US, Australia, India, Japan Announce Joint Cybersecurity Initiatives
The leaders of the United States, Australia, India and Japan have pledged to cooperate on cybersecurity as part of their effort to promote stability in the Indo-Pacific region.
In a joint statement, U.S. President Joe Biden, Australian Prime Ministry Anthony Albanese, Indian Prime Minister Narendra Modi and Japanese Prime Minister Fumio Kishida affirmed their commitment to enhancing their critical infrastructure security.
The nations plan to engage in capacity-building programs in the Indo-Pacific as part of what they call the Quad Cybersecurity Partnership, according to the joint statement published by the White House.
One of their planned initiatives is the first-ever Quad Cybersecurity Day, which is aimed at helping individual internet users in the four nations and the Indo-Pacific region.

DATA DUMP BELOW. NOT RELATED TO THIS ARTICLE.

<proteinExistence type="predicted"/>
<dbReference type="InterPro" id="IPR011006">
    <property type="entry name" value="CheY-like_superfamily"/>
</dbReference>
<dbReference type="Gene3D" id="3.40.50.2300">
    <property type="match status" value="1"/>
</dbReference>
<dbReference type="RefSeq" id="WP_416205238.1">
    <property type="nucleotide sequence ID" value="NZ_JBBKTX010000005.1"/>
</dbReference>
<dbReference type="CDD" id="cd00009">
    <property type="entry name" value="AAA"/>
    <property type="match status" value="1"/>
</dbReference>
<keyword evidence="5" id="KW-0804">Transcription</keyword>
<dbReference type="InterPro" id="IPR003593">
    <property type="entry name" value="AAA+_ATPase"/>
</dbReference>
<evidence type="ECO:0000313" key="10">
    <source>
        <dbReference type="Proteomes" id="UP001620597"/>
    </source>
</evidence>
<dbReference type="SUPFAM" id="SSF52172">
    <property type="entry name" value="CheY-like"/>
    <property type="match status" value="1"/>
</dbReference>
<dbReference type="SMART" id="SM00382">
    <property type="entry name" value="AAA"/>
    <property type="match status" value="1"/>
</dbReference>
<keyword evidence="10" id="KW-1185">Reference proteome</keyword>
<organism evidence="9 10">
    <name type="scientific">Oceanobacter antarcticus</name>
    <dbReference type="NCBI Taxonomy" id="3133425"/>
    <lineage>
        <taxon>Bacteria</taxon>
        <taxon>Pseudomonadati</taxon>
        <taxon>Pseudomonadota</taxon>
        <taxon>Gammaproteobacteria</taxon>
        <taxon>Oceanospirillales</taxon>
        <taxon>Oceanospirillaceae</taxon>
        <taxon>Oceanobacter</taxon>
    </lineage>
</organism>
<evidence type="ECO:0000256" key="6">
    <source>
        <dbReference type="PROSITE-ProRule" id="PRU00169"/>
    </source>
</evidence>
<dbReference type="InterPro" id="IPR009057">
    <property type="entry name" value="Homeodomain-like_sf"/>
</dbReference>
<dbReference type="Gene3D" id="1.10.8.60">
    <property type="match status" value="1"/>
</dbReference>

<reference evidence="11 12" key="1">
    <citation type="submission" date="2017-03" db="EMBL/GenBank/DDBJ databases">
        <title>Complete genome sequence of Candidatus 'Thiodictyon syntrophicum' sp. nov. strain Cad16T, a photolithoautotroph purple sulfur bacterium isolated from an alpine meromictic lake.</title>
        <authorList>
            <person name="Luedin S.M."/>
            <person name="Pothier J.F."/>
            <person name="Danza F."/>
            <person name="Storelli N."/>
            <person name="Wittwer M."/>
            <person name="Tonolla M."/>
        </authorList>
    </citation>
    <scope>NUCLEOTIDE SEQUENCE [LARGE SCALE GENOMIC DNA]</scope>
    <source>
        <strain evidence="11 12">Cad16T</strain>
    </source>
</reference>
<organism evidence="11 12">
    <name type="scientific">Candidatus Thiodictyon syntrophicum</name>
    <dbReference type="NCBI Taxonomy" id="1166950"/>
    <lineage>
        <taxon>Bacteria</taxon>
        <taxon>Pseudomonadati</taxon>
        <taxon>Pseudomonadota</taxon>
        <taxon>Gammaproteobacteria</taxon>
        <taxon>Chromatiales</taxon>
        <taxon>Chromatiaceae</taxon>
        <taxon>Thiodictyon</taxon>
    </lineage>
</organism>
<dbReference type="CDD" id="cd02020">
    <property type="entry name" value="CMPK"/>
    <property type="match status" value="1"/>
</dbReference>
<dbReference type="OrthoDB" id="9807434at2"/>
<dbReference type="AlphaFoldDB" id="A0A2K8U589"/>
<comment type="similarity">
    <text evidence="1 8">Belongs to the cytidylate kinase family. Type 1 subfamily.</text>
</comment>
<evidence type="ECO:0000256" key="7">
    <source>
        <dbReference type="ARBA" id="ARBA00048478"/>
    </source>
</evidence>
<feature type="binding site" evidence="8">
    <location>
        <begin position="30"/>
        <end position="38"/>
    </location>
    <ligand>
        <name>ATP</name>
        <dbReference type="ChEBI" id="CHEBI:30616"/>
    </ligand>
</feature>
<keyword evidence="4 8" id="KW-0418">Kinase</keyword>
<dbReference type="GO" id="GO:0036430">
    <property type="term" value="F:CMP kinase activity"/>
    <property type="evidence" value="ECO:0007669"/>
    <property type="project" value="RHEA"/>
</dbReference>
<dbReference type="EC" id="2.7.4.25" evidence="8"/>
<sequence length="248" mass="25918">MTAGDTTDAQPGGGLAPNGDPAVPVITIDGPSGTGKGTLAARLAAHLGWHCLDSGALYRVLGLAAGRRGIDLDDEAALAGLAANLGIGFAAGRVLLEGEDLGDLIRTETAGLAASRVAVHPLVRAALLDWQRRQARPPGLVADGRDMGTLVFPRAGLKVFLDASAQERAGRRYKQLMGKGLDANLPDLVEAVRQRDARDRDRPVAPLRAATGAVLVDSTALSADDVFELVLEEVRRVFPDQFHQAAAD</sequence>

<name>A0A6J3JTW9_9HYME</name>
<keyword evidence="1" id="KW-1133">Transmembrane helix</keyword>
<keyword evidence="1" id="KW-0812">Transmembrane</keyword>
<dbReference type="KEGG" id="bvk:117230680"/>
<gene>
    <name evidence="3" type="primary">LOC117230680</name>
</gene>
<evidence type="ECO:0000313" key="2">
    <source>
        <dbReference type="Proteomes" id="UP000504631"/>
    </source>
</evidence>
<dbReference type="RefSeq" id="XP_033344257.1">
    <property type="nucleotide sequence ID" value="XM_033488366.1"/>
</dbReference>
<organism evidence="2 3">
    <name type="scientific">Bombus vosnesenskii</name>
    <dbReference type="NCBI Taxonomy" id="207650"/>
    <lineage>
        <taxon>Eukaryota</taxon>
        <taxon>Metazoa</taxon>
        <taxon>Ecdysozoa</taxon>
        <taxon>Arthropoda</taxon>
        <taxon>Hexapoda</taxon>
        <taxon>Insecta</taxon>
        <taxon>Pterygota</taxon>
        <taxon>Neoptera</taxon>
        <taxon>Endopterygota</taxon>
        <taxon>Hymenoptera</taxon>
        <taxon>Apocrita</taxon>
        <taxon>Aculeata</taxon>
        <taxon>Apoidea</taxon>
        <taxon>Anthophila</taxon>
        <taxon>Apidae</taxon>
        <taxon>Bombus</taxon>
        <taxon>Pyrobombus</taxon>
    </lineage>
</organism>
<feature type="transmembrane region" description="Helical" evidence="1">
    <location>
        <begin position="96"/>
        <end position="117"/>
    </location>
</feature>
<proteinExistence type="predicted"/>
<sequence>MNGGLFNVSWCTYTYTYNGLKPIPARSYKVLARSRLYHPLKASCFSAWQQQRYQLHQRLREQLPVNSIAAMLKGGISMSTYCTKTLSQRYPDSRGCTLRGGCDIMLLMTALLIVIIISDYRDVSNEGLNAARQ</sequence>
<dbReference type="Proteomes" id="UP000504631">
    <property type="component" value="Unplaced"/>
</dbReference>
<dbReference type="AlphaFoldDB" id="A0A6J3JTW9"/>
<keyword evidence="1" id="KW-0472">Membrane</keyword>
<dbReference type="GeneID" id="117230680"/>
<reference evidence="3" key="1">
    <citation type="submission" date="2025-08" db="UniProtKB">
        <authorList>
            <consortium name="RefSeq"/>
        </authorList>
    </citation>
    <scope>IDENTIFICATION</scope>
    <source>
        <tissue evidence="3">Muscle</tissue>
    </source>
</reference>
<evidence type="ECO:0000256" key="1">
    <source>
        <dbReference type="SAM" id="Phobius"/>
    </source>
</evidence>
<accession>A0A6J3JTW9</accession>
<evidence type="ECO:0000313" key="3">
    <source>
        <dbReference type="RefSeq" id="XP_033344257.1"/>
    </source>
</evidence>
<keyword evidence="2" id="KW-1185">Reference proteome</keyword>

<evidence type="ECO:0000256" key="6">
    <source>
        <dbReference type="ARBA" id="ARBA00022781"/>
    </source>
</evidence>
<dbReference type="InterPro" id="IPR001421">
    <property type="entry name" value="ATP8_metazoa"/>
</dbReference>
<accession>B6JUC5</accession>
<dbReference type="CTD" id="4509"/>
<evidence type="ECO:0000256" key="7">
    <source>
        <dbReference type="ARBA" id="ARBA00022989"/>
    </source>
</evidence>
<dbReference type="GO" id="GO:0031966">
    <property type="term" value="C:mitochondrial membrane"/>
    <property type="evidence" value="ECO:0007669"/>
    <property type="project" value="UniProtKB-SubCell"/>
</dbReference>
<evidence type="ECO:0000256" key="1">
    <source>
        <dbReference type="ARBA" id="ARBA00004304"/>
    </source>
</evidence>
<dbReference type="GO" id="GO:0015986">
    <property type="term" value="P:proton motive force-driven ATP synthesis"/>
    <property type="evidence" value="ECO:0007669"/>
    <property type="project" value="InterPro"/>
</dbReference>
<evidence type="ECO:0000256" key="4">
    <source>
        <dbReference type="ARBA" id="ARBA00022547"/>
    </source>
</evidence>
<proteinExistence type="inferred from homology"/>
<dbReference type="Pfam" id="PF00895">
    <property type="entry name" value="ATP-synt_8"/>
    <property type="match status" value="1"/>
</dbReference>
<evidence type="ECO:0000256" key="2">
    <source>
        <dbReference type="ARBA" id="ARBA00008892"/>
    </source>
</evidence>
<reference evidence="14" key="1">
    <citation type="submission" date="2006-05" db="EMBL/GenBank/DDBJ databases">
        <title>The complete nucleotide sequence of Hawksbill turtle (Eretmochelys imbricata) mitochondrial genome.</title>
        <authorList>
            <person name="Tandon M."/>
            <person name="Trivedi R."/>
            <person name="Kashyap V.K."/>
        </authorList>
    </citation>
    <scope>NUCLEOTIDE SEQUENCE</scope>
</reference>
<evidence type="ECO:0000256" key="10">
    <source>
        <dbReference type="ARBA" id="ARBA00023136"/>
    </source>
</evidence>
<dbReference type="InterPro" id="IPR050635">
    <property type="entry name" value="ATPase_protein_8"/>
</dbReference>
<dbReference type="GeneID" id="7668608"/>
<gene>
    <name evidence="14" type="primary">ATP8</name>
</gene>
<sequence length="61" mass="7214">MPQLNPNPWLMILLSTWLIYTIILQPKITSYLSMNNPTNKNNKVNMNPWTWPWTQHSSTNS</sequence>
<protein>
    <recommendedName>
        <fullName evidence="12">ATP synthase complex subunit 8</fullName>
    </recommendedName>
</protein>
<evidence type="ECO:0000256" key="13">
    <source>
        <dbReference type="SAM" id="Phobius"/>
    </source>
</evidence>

The leaders also committed to sharing threat information, identifying threats to digital technology supply chains and adopting common cybersecurity standards for the products that their governments buy.
They said that collective action is required to address the growing sophistication of cybersecurity threats.
The joint statement was released shortly after the four leaders convened in Tokyo to hold their fourth “Quad” meeting just over a year since the first.
Some of the other issues they discussed are the implications of Russia’s invasion on the Indo-Pacific, efforts to get ahead of new coronavirus variants, cooperation on infrastructure, the implementation of the Paris Agreement, the harnessing of emerging technology and improving public access to Earth observation satellite data.
The White House said that the Quad leaders and foreign ministers will continue meeting regularly. The next in-person summit will be held in 2023 in Australia.
Tags: cooperation critical infrastructure cybersecurity Indo-Pacific region Quad White House